The mugwort plant contains essential oils (such as cineole, or wormwood oil, and thujone), flavonoids, triterpenes, and coumarin derivatives. It was also used as an anthelminthic, so it is sometimes confused with wormwood (Artemisia absinthium). The plant, called nagadamni in Sanskrit, is used in Ayurveda for cardiac complaints as well as feelings of unease, unwellness and general malaise.
In Traditional Japanese Medicine as well as Chinese Medicine, Chinese mugwort(Folium Artemisiae argyi) is used for moxibustion, for a wide variety of health issues. The herb can be placed directly on the skin, attached to acupuncture needles, or rolled into sticks and waved gently over the area to be treated. In all instances, the herb is ignited and releases heat. Not only is it the herb which is believed to have healing properties in this manner, but it is also the heat released from the herb in a precise area that heals. There is significant technique involved when the herb is rolled into tiny pieces the size of a rice grain and lit with an incense stick directly on the skin. The little herbal fire is extinguished just before the lit herb actually touches the skin.
In the United States, doctor of Chinese medicine, acupuncturist and author Lorraine Wilcox has written two books about the use of mugwort in Asian medicine practices including Moxibustion: The Power of Mugwort and Fire designed more for lay people than her clinical work, Moxibustion: A Modern Clinical Handbook. Although more difficult to find practitioners in the US who understand this important aspect of Asian medicine, they do exist. Another rare and compelling book was written by retired acupuncturist and moxibustion expert Kenshi Nabeshima is The Needle and the Sword: Health Strategies of a Samurai Acupucturist . Besides detailing his healing techniques which include moxibution, the book describes Dr. Nabeshima's journey from Nagasaki where he was radiation poisoned by the atomic bomb to Kendo master to becoming a Texas acupuncturist. Moxibustion was a component of his healing his radiation poisoning along with other tools taken from the experience of Asian medicine practices.
In Traditional Chinese medicine there is a belief that moxibustion of mugwort is effective at increasing the cephalic positioning of fetuses who were in a breech position before the intervention. A Cochrane review in 2005 found that moxibustion may be beneficial in reducing the need for ECV, but stressed a need for well-designed randomised controlled trials to evaluate this usage. Since it also causes uterine contractions, it has been used to cause abortion. A study of 260 Chinese women at 33 weeks of pregnancy demonstrated cephalic version within two weeks in 75% of fetuses carried by patients who were treated with moxibustion, as opposed to 48% in the control group. It has also been shown that acupuncture plus moxibustion slows fetal heart rates while increasing fetal movement. Two recent studies of Italian patients produced conflicting results. In the first, involving 226 patients, there was cephalic presentation at delivery in 54% of women treated between 33 and 35 weeks with acupuncture and moxibustion, vs. 37% in the control group. The second was terminated prematurely because of poor compliance with treatment, but found no difference between moxibustion and control groups.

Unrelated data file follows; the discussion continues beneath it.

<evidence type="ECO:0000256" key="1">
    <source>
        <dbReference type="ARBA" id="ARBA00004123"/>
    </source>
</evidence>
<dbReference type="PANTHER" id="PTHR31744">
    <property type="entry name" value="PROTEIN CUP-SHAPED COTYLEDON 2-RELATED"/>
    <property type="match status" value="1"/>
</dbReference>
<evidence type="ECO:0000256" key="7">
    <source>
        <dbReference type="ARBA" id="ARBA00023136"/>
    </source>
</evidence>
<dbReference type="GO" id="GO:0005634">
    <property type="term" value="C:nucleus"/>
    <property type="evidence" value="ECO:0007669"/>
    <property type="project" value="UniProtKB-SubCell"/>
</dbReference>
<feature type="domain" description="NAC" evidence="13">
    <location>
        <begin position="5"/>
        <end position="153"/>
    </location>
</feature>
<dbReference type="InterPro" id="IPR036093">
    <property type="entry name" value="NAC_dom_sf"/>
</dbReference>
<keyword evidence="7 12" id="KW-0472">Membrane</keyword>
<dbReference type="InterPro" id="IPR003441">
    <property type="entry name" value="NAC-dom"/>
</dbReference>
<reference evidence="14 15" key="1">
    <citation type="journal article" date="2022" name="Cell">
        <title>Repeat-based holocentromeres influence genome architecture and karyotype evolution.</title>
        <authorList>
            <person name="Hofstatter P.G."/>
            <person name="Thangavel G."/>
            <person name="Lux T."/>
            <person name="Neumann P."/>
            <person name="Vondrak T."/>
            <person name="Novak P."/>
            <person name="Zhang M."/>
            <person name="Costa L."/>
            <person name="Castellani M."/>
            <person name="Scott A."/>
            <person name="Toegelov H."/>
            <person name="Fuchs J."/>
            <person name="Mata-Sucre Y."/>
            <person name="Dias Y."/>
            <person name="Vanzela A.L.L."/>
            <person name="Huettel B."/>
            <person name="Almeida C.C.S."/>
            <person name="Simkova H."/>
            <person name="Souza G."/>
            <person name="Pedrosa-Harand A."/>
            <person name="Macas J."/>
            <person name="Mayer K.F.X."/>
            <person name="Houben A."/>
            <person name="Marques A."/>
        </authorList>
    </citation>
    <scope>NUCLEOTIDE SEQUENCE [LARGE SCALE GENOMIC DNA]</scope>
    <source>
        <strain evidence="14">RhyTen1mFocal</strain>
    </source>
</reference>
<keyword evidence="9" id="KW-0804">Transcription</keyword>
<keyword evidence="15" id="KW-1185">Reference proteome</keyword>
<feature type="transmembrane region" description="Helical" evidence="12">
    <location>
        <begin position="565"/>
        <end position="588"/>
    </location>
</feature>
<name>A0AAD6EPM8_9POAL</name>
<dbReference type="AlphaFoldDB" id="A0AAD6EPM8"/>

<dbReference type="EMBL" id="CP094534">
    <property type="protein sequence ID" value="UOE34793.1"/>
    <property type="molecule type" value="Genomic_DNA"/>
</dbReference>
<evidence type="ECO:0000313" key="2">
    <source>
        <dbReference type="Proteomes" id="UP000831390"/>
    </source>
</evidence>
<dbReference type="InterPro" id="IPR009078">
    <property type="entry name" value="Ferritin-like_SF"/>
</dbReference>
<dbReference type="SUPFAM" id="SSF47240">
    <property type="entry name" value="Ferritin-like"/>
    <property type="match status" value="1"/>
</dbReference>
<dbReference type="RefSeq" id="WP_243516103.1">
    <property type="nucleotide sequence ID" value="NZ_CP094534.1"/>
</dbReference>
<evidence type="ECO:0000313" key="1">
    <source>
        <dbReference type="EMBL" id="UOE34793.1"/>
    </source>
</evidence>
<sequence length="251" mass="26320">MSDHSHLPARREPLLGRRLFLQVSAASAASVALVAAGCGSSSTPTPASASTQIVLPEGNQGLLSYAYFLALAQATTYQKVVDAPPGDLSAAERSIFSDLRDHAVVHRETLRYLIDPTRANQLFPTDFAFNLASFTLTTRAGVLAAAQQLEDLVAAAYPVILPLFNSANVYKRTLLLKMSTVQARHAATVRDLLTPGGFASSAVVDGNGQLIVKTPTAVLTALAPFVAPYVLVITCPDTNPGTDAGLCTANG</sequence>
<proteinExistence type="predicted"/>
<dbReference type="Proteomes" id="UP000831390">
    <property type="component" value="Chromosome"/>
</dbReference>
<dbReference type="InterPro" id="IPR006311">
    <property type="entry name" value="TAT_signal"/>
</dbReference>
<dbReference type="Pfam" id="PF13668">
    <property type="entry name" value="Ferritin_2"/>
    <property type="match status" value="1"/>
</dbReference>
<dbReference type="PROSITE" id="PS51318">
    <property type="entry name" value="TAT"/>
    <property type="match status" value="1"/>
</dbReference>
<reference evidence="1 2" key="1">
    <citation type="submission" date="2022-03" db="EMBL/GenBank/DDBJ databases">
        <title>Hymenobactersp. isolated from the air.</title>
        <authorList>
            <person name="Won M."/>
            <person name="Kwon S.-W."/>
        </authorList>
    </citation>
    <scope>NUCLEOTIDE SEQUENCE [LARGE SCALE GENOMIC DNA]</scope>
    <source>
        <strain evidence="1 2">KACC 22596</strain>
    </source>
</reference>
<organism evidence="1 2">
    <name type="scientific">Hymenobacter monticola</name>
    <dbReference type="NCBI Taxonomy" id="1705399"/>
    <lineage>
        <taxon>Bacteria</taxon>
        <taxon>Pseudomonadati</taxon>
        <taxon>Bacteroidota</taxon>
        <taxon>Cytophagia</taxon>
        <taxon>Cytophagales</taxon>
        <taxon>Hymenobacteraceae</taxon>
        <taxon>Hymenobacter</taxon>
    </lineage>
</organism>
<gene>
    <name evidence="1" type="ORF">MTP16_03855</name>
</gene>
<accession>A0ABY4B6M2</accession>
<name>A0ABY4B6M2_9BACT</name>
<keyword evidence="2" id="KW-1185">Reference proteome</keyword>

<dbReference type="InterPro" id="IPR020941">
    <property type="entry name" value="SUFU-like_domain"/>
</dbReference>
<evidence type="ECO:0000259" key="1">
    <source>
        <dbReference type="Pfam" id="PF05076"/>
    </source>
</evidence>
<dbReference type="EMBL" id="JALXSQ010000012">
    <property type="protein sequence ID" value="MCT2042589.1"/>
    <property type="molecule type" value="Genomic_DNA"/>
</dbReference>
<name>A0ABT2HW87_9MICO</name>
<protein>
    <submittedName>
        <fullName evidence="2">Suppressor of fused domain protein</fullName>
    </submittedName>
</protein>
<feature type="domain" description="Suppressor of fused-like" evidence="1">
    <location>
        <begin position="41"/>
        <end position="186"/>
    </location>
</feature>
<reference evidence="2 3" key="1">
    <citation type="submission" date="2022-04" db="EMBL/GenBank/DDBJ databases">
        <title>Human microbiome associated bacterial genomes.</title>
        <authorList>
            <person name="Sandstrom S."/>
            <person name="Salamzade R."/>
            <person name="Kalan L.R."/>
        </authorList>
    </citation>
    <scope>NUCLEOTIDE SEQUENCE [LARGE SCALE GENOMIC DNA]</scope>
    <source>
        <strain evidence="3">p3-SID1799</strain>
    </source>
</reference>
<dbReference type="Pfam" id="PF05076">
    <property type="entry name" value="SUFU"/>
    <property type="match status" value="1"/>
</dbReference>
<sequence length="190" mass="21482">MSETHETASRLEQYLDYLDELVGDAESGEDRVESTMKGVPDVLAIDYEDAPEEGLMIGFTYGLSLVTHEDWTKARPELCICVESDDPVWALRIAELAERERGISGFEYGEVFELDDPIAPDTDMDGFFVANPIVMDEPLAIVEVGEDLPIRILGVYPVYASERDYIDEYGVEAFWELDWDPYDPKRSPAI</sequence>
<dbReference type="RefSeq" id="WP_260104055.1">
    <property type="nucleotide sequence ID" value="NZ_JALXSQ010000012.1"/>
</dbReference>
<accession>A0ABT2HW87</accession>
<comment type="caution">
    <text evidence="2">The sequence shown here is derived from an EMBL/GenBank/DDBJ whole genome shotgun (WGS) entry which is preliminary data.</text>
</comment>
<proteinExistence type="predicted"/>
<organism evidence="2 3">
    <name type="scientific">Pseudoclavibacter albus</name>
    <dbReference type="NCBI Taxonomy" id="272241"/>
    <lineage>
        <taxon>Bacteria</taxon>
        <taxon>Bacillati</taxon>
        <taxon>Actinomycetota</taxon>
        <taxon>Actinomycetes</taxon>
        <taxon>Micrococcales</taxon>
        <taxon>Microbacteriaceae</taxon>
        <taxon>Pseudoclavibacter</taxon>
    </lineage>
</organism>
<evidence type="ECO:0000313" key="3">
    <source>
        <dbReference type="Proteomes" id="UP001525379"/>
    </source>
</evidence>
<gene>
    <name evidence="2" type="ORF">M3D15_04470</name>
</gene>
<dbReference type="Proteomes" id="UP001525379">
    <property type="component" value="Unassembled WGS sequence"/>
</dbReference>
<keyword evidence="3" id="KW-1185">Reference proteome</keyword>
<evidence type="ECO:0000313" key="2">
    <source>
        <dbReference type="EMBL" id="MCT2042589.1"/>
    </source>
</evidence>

In rats, Mugwort shows efficacy against trichinellosis.
There are several references to the Chinese using mugwort in cuisine. The famous Chinese poet Su Shi (??) in the 11th century mentioned it in one of his poems. There are even older poems and songs that can be tracked back to 3 BC. Mainly it was called Lou Hao (??) in Mandarin. Mugwort can be prepared as a cold dish or can be stir-fried with fresh or smoked meat. The Hakka Taiwanese also use it to make chhú-khak-ké.
Mugwort is used in the practice of traditional Chinese medicine in a pulverized and aged form called moxa.
In Germany, known as Beifuß, it is mainly used to season goose, especially the roast goose traditionally eaten for Christmas. From the German, ancient use of a sprig of mugwort inserted into the goose cavity, comes the saying "goosed" or "is goosed".
In North-Korea en South-Korea mugwort, ssuk (?) is being used in soups and salads. A traditional soup containing mugwort and clams is Ssukguk (??) this soup is made in spring from the young plants just before they bloom. Another dish is named Ssukbeomul.(???) The mugwort is mixed with rice flour, sugar, salt and water and is then steamed. furthermore it is a common ingredient in rice cakes, teas, soups, and pancakes. Known as a blood cleanser, it is believed to have different medicinal properties depending on the region it is collected. In some regions, mugwort thins the blood, while in another region, it is proposed to have hallucinogenic properties, causing some to pass out from direct skin contact (dermal absorption) with the active chemicals. For this reason, Koreans also wear a silk sleeve when picking mugwort plants.
Mugwort or yomogi is used in a number of Japanese dishes, including yokan, a dessert, or kusa mochi, also known as yomogi mochi.